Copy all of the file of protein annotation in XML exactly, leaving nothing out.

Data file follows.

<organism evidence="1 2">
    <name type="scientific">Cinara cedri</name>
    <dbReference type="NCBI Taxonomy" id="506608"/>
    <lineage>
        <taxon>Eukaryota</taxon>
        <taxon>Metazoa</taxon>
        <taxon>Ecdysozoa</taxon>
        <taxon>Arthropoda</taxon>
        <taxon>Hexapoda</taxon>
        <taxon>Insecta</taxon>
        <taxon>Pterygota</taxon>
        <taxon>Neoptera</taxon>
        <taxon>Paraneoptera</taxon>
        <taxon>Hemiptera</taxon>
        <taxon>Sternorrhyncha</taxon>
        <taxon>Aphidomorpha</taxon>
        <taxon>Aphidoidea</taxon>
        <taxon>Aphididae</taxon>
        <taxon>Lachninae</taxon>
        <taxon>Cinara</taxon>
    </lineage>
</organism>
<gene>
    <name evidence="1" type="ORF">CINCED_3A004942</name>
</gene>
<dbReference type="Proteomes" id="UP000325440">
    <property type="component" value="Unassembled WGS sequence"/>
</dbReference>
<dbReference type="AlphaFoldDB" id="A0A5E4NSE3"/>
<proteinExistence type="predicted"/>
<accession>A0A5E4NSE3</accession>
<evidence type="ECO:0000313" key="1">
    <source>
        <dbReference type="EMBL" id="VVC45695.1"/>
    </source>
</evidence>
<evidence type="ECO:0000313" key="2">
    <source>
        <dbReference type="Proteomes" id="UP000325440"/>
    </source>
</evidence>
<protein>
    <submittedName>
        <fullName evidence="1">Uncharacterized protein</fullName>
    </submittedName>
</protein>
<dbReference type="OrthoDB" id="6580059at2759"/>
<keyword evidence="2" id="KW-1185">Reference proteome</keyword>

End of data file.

<organism evidence="1 2">
    <name type="scientific">Cinara cedri</name>
    <dbReference type="NCBI Taxonomy" id="506608"/>
    <lineage>
        <taxon>Eukaryota</taxon>
        <taxon>Metazoa</taxon>
        <taxon>Ecdysozoa</taxon>
        <taxon>Arthropoda</taxon>
        <taxon>Hexapoda</taxon>
        <taxon>Insecta</taxon>
        <taxon>Pterygota</taxon>
        <taxon>Neoptera</taxon>
        <taxon>Paraneoptera</taxon>
        <taxon>Hemiptera</taxon>
        <taxon>Sternorrhyncha</taxon>
        <taxon>Aphidomorpha</taxon>
        <taxon>Aphidoidea</taxon>
        <taxon>Aphididae</taxon>
        <taxon>Lachninae</taxon>
        <taxon>Cinara</taxon>
    </lineage>
</organism>
<gene>
    <name evidence="1" type="ORF">CINCED_3A004942</name>
</gene>
<dbReference type="Proteomes" id="UP000325440">
    <property type="component" value="Unassembled WGS sequence"/>
</dbReference>
<dbReference type="AlphaFoldDB" id="A0A5E4NSE3"/>
<proteinExistence type="predicted"/>
<accession>A0A5E4NSE3</accession>
<evidence type="ECO:0000313" key="1">
    <source>
        <dbReference type="EMBL" id="VVC45695.1"/>
    </source>
</evidence>
<evidence type="ECO:0000313" key="2">
    <source>
        <dbReference type="Proteomes" id="UP000325440"/>
    </source>
</evidence>
<protein>
    <submittedName>
        <fullName evidence="1">Uncharacterized protein</fullName>
    </submittedName>
</protein>
<dbReference type="OrthoDB" id="6580059at2759"/>
<keyword evidence="2" id="KW-1185">Reference proteome</keyword>